The Harry Ransom Center has begun a partnership with the Oak Spring Garden Foundation (the former estate of Paul and Rachel Mellon) that is an evolving interconnected rare Library, Garden, and Biocultural Conservation Farm. To learn more about this unfolding partnership, see “Writing the Landscape” (a workshop to be offered in October 2021; scholarships available). To read a bit about Oak Spring during the pandemic, follow some ambles with the author:
 Rachel Carson, Silent Spring (Cambridge, MA: Riverside Press, 1962) and Aldo Leopold, A Sand County Almanac: And Sketches Here and There (Oxford: Oxford University Press, 1989 ).
 The land on which the Harry Ransom Center stands previously held tennis courts, a wildflower meadow (that once dramatically caught fire during a dry year), a parking lot, and some of the earliest tree plantings on the campus (including a circle of live oaks referred to as the “twelve apostles,” about half of which remain). Thanks to UT’s Landscape Services (including horticulturist Ty Kasey and landscape architect Lisa Lennon) for sharing the campus’s landscape history and sustainability efforts. Thanks also to UT’s Native American and Indigenous Studies program: “I (We) would like to acknowledge that we are meeting on the Indigenous lands of Turtle Island, the ancestral name for what now is called North America. Moreover, (I) We would like to acknowledge the Alabama-Coushatta, Caddo, Carrizo/Comecrudo, Coahuiltecan, Comanche, Kickapoo, Lipan Apache, Tonkawa and Yslete Del Sur Pueblo, and all the American Indian and Indigenous Peoples and communities who have been or have become a part of these lands and territories in Texas.”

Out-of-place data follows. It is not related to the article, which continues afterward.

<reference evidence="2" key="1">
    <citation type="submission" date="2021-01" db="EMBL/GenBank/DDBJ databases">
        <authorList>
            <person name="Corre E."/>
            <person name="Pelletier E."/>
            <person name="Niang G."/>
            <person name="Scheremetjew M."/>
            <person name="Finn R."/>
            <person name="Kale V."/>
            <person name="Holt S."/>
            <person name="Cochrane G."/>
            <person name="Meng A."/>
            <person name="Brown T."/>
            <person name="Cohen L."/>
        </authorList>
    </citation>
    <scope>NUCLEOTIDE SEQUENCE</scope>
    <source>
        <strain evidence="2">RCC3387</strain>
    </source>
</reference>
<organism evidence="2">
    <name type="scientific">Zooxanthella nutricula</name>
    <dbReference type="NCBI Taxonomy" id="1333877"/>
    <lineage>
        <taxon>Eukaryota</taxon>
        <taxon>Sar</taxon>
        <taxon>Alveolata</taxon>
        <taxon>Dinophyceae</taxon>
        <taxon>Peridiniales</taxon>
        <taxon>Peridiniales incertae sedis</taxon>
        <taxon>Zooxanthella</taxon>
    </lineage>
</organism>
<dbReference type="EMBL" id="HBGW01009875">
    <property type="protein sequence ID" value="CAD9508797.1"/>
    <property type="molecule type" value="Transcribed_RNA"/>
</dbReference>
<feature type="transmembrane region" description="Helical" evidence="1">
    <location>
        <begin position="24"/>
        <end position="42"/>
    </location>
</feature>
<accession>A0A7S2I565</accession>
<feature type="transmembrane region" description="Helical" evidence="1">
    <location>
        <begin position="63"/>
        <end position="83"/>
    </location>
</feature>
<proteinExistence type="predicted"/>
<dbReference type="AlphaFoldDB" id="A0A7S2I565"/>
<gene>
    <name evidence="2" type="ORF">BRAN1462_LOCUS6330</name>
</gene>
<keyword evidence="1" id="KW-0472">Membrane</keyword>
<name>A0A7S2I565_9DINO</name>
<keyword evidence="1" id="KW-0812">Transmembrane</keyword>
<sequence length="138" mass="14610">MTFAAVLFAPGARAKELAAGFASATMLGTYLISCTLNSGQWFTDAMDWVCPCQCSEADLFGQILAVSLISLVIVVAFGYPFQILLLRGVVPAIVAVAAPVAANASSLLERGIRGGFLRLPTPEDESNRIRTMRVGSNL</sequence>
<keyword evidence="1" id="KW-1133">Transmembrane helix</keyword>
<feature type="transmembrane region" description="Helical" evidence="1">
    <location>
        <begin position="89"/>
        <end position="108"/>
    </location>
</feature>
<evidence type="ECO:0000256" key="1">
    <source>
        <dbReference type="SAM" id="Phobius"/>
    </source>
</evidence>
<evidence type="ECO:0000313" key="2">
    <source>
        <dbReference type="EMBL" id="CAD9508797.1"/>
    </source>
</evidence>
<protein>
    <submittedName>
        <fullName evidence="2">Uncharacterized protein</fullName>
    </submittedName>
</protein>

Andrew M. Busch, City in a Garden: Environmental Transformations and Racial Justice in Twentieth-Century Austin, Texas (Chapel Hill, NC: University of North Carolina Press, 2017), p. 11.
 There are many unfolding initiatives through Planet Texas, which reports: “In Texas and elsewhere, the looming realities of rapid population growth and weather intensity mean that the things we rely on to live—water, energy, dependable infrastructure, and an ecosystem to support them—are under unprecedented risk.”